You mean BOULDERS sunk in 2 to 3 feet of MUD that are banging up against the bottom of the truck????? lol. Man, you really are as dumb as a Colorado sheep.

    \\Simple reason, there is nothing with which to grab
    traction on in soft shifting dirt on an angle.\\

    Sure there is. It is very easy for your tire to kick off the thin bit if dirt and grab solid bottom. ESPECIALLY if you have a locker......
  • spoogspoog Member Posts: 1,224
    I have stalled my Toyota in too deep of water, similar to the guy in that picture. But no engine damage at all. Thats because the Tacoma is built like a tank.
  • spoogspoog Member Posts: 1,224
    Admit it Cspounser, the pictures I showed are ALOT tougher than the pics of your birdwatching tour you posted. I also like how you took the photo of the loose dirt from about 3 inches up from the ground to give a deceiving effect.
    AND , only two of those tacomas were aftermarket in the rocky swamp section.
  • hindsitehindsite Member Posts: 590
    Anyone wishing to indulge themselves to more Tacoma pics off-roading can hit this fabulous link below.

    If you were to look closely at the pics you would see the coal pieces strewn about and the stripped mine terrain.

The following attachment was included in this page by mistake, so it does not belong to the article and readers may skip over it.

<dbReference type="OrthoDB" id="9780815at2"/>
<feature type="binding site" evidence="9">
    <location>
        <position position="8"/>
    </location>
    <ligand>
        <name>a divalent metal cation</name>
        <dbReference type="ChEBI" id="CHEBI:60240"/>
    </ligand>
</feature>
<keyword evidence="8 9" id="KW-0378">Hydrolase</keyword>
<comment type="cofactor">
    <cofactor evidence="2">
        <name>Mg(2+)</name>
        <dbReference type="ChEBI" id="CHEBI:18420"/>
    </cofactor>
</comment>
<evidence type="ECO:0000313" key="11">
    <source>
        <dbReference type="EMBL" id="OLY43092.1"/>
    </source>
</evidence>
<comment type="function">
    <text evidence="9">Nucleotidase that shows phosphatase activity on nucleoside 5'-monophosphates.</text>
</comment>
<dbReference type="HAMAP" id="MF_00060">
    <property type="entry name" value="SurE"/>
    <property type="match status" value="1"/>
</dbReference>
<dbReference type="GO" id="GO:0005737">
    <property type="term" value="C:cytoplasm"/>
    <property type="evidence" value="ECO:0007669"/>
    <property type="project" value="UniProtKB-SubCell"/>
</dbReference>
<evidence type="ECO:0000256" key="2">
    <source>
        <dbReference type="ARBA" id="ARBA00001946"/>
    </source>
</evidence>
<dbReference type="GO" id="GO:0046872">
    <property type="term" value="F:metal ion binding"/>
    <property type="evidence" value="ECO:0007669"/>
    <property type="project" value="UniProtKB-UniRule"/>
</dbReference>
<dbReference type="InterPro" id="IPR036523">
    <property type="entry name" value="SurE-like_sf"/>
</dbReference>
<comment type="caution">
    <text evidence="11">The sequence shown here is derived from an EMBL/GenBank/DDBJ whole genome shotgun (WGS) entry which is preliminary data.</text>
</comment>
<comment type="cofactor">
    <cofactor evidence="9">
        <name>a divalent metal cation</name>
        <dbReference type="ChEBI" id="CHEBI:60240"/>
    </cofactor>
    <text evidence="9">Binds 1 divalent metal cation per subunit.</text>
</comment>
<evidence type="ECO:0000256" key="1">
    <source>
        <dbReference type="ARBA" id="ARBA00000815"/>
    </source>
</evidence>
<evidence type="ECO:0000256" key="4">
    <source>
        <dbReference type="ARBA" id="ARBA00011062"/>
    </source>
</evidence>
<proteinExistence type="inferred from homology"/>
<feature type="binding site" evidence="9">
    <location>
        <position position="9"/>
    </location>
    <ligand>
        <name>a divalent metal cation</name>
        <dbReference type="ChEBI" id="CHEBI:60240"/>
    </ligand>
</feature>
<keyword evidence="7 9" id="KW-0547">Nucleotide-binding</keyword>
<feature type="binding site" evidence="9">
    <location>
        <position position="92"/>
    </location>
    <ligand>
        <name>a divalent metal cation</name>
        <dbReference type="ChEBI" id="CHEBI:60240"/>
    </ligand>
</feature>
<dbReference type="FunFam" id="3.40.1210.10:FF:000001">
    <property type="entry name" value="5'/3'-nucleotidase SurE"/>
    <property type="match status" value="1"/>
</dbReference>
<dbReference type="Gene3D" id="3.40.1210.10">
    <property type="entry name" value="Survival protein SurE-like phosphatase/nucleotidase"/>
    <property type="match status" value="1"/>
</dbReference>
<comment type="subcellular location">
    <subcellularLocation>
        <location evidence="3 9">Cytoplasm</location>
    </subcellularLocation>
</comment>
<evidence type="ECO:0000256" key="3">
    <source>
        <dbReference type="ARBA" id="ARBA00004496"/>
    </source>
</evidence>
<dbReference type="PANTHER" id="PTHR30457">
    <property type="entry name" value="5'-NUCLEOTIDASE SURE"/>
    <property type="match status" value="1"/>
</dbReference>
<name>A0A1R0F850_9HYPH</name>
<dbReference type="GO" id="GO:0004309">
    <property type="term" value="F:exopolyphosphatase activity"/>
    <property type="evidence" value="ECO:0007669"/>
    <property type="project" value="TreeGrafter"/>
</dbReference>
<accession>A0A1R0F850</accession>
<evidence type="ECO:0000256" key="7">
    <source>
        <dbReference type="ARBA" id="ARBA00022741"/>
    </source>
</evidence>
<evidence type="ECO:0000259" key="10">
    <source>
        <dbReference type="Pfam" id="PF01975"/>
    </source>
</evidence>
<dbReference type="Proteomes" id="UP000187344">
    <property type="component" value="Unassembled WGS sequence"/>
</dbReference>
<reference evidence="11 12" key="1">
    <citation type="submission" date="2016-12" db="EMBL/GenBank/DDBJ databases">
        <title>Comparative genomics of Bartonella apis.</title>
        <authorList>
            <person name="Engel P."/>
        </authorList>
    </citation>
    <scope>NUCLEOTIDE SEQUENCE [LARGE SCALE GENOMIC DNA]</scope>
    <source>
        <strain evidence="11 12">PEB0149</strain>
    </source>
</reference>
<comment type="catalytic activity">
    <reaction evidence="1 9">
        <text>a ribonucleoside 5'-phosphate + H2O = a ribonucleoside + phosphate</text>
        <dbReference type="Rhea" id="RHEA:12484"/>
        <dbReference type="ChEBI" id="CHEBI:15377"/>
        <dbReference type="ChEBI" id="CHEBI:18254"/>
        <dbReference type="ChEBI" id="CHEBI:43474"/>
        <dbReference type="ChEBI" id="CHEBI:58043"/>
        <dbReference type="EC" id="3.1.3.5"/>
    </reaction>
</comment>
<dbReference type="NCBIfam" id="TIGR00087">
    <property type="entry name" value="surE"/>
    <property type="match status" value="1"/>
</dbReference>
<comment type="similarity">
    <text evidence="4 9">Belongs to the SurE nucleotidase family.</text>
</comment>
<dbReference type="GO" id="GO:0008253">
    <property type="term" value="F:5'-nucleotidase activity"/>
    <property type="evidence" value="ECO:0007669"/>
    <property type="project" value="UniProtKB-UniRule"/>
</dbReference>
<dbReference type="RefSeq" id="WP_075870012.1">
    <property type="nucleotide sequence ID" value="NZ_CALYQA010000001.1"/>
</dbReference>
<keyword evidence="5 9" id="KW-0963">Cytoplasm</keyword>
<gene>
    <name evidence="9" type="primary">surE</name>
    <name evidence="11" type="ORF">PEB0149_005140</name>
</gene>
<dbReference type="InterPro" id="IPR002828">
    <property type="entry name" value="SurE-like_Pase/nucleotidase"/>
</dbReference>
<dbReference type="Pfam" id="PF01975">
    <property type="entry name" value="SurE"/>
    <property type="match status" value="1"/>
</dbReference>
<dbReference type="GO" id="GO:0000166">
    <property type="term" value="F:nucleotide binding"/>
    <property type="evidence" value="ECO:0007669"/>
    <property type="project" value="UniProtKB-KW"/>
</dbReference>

• cthompson21cthompson21 Member Posts: 1,102
    A debate about off-roading between an avid off-roader and someone with a magazine subscription.

    Just halarious!
  • scape2scape2 Member Posts: 4,123
    I don't think anyone ever questioned the ability of the Tacoma to offroad. Many have questioned the ability of the Ranger to offroad however. The pictures are good of the Tacoma's no doubt. But I am sure I could find just as many Rangers on the web in the same terrain. My Ranger for example has been in terrain much like many of the Tacomas. In the Cascade Range between MT ST Helens, MT Hood, MT Adams, 3 sisters areas.. As I have said over and over again, Rangers can offroad and it just angers Tacoma owners to no end.... I won't however snorkle my truck, nor mud it anymore. I burried it once and it took weeks to get all the mud off.. not worth it.. believe me..
    And I notice once again spoog posts no pictures of his own Tacoma, not even a magazine pic! LOL...
    This guy doen't own a Tacoma, Let alone a Tacoma TRD Supercharged, just posts pics and reviews of the Tacoma.. This guy has been around since the first Ranger vs Tacoma room. When he first entered the room he never mentioned owning a Tacoma, never mentioned owning a TRD TAcoma, never mentioned owning a Supercharged TAcoma until about the 5th post. Wouldn't you think that someone who owns a TRD SC TAcoma would start right in trouncing the RAnger??